Tumors of the Central Nervous System in Children and Adolescents
Background: Multimodal treatment approaches for children with tumors of the central nervous system (CNS) have markedly contributed to improved survival. Before 1970, the survival rate among children with medulloblastoma, the most common malignant CNS tumor in children, was about 20%. At present, in contrast, cure can be achieved in more than 75% of children with a favorable constellation of risk factors. In this review article for clinicians, we give an overview of the current understanding of the pathology, presenting manifestations, early diagnosis, and treatment of CNS tumors in children and adolescents.
Methods: We report the research findings of the German Treatment Network “HIT” and selectively review the pertinent literature.
Results: Treatment-optimizing clinical trials have improved survival from all types of CNS tumors in children and adolescents. Biological features of the tumors now serve as the basis for improved stratification for multimodal, risk-adapted treatment. Targeted biological strategies are being developed. Difficulties remain, however, in the care of infants with CNS tumors and in the treatment of metastatic disease, tumors of certain histological types, and tumors in certain anatomical sites. Many of the affected children suffer from late effects of their disease and its treatment that can irreversibly impair their development.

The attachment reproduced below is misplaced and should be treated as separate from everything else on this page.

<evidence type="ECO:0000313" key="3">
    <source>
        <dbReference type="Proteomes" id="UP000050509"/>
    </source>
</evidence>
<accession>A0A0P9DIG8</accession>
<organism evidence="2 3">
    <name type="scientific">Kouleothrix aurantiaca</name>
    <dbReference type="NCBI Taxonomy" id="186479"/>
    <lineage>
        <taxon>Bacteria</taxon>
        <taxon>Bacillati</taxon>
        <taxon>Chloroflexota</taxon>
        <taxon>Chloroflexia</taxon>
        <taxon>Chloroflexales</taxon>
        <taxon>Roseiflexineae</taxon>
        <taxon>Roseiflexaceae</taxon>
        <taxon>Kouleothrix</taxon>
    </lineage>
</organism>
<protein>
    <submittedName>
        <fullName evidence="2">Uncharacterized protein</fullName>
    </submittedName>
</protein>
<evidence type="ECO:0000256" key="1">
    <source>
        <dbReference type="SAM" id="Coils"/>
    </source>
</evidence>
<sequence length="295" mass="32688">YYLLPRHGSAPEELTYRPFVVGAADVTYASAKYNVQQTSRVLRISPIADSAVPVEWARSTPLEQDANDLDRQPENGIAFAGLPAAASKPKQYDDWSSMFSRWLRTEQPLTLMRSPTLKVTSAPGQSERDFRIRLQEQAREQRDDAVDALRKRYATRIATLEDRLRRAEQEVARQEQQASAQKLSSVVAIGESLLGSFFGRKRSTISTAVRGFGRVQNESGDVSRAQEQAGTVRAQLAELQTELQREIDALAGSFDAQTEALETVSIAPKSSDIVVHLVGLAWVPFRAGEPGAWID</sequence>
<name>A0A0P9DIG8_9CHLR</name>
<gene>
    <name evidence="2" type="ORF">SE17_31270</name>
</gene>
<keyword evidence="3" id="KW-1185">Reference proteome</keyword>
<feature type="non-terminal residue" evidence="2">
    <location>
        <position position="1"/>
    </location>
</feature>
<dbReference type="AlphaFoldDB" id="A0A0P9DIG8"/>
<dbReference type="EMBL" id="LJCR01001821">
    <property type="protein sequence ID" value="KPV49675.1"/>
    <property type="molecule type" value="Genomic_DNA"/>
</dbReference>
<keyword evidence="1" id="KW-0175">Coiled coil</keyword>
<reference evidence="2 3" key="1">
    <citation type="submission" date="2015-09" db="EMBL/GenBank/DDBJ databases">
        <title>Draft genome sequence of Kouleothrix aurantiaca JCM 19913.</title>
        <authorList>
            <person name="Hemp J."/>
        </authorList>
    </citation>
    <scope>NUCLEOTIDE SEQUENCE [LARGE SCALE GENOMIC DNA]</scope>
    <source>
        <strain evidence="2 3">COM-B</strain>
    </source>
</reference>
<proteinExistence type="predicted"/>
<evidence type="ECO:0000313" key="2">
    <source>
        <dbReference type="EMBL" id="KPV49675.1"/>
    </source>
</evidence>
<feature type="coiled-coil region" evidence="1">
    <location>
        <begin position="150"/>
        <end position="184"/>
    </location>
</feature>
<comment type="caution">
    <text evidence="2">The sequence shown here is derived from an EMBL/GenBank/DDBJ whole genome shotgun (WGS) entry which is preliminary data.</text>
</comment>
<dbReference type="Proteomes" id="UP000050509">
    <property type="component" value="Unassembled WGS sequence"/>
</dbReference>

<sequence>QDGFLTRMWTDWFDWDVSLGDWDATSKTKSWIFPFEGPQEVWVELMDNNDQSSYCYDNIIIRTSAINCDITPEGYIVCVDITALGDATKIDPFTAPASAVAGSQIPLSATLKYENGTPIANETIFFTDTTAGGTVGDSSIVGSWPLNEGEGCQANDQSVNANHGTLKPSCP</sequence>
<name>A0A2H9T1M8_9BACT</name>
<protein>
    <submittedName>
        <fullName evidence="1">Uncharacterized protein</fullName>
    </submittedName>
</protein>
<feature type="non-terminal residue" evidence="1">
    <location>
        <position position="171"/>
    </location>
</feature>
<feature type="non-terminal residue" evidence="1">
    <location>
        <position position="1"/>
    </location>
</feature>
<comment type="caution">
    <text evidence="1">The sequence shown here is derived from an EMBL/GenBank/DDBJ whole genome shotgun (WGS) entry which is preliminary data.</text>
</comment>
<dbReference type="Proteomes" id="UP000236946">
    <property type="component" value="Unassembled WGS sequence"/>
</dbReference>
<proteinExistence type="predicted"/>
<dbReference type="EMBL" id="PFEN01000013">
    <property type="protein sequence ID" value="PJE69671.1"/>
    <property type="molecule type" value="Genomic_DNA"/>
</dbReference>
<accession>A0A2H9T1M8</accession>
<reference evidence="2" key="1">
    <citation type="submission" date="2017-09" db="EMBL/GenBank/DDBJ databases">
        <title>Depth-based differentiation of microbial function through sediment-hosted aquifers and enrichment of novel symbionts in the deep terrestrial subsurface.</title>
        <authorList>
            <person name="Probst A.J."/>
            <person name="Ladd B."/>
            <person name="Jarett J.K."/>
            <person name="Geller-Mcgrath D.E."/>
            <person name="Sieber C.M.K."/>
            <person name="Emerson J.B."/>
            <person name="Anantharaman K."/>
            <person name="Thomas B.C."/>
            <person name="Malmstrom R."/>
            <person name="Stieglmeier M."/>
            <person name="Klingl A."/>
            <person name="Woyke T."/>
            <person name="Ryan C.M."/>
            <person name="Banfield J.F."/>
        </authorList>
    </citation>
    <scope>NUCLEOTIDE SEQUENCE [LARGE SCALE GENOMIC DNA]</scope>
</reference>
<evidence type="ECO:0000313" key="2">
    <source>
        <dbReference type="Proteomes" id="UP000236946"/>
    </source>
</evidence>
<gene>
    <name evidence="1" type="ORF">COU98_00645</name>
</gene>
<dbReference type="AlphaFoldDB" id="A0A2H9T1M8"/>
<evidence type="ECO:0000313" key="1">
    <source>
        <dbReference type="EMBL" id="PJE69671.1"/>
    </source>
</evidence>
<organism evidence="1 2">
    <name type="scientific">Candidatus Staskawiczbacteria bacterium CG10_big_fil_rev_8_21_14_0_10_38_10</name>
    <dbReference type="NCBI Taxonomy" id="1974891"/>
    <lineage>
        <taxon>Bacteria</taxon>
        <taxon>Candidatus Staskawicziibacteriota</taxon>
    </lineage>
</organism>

Conclusion: Children with a suspected or confirmed diagnosis of brain tumor should be referred early to a center with the relevant experience. Standardized diagnostic and therapeutic methods have markedly improved the chance of cure. Current research on molecular signaling pathways seems likely to lead to the development of new treatments, particularly for tumors currently associated with lower rates of survival. The long-term side effects of treatment must be systematically monitored so that they can be avoided in future, and so that appropriate support measures can be provided to the affected children.
In the 10-year period from 1998 to 2007, a total of 4140 children under the age of 15 years were diagnosed in Germany as having a tumor of the central nervous system (CNS). This represents an incidence of around 400 new cases annually ( firstname.lastname@example.org). Infants are just as frequently affected as older children. The histological spectrum of CNS tumors in children and adolescents differs from that in adults. Astrocytomas and embryonal tumors are the most common entities, followed by ependymomas (Table 1 gif ppt). Malignant tumors (WHO grade III and IV) grow invasively and tend to metastasize along the cerebrospinal fluid (CSF) pathways. Grade I and II tumors may also disseminate (1). Metastasis beyond the CNS has been described but is rare.